Faculty at the University of Maryland have recently been working with Facebook to design a worldwide survey that is aimed at collecting coronavirus data during the continuing global pandemic.
(TNS) — Faculty at the University of Maryland have been working with Facebook to design a worldwide survey aimed at collecting coronavirus data during the global pandemic.
The University of Maryland and Carnegie Mellon University are partnering with the social media company to gather information on the coronavirus to help diagnose which areas have been most impacted and assist public health officials in their response and prevention efforts.
Frauke Kreuter, director of the Joint Program in Survey Methodology at UMD, said Thursday in a phone interview that faculty in four departments — survey methodology, geography, computer science and information science — have been working since late March to help develop an approximately five-minute survey that Facebook can distribute to its over 2 billion active monthly users.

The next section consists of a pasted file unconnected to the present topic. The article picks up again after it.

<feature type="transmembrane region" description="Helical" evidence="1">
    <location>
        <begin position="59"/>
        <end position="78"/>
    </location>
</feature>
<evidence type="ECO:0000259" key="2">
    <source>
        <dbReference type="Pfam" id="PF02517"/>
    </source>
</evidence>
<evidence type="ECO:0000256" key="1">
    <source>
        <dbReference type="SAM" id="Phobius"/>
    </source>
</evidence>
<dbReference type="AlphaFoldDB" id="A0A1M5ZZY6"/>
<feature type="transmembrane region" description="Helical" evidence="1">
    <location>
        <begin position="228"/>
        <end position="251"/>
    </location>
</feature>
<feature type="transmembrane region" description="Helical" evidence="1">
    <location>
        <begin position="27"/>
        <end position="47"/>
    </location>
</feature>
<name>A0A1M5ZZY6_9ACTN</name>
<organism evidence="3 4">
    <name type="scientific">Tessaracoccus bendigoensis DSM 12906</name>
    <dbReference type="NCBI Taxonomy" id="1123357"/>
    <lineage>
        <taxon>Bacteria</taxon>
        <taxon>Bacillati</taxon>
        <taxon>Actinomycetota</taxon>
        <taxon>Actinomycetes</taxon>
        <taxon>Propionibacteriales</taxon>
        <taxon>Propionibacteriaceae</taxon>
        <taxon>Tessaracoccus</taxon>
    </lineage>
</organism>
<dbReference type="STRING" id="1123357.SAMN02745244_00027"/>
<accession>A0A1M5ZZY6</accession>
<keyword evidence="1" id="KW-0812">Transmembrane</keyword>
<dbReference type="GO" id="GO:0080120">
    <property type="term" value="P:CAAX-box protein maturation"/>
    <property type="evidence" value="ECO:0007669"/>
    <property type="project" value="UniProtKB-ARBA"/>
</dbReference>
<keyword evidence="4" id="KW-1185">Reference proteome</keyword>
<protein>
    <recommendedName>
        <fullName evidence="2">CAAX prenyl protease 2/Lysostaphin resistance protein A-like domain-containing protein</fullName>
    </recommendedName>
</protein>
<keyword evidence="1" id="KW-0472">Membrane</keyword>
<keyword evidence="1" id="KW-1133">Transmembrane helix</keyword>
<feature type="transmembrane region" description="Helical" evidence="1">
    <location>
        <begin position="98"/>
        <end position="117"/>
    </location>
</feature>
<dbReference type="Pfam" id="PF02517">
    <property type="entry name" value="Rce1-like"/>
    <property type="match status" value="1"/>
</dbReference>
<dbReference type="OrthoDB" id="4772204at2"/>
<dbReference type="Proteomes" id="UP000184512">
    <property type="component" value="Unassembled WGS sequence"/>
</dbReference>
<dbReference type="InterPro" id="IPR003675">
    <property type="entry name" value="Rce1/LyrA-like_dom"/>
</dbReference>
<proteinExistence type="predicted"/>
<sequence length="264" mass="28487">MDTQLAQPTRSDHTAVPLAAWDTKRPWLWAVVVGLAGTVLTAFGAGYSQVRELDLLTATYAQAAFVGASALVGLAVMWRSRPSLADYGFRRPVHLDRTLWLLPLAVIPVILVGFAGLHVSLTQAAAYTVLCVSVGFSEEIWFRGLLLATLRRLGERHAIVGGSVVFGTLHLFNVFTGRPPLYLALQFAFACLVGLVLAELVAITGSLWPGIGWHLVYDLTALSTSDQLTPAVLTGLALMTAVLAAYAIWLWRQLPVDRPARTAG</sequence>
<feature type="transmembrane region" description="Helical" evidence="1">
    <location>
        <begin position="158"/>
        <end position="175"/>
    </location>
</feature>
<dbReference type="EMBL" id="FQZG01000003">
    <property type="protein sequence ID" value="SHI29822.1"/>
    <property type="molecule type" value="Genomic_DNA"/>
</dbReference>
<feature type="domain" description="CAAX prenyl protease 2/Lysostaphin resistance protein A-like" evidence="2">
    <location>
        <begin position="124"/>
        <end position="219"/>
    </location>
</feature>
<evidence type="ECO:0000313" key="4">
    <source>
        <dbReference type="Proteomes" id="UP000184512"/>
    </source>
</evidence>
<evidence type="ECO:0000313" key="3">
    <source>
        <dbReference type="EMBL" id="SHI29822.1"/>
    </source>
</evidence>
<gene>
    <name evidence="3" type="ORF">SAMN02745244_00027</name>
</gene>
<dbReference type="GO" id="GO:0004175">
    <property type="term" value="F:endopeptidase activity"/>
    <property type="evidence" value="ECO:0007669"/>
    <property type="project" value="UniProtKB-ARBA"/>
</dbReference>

The first part of the survey focuses on what symptoms people have exhibited, while the second and third parts center on social distancing behavior and demographic information. Survey responses are recorded on an off-site platform, then sent back to researchers and not shared with Facebook.
Initial findings from Carnegie Mellon have been used to plot geographic data relating to COVID-19, such as doctors’ visits in a specific region and demand for flu tests.
Kreuter said the departments have worked “day and night” in the recent weeks to quickly create a survey to collect data on the coronavirus, which has over 3 million confirmed cases worldwide, and over 1 million confirmed cases in the United States, according to the Johns Hopkins University.
“As the world fights covid-19 and countries develop plans to reopen their societies, it’s critical to have a clear understanding of how the disease is spreading,” Facebook founder and chief executive Mark Zuckerberg wrote in The Washington Post. “Better data can help governments determine where to send resources such as ventilators and personal protective equipment — and eventually which areas are safe to start opening up again.”
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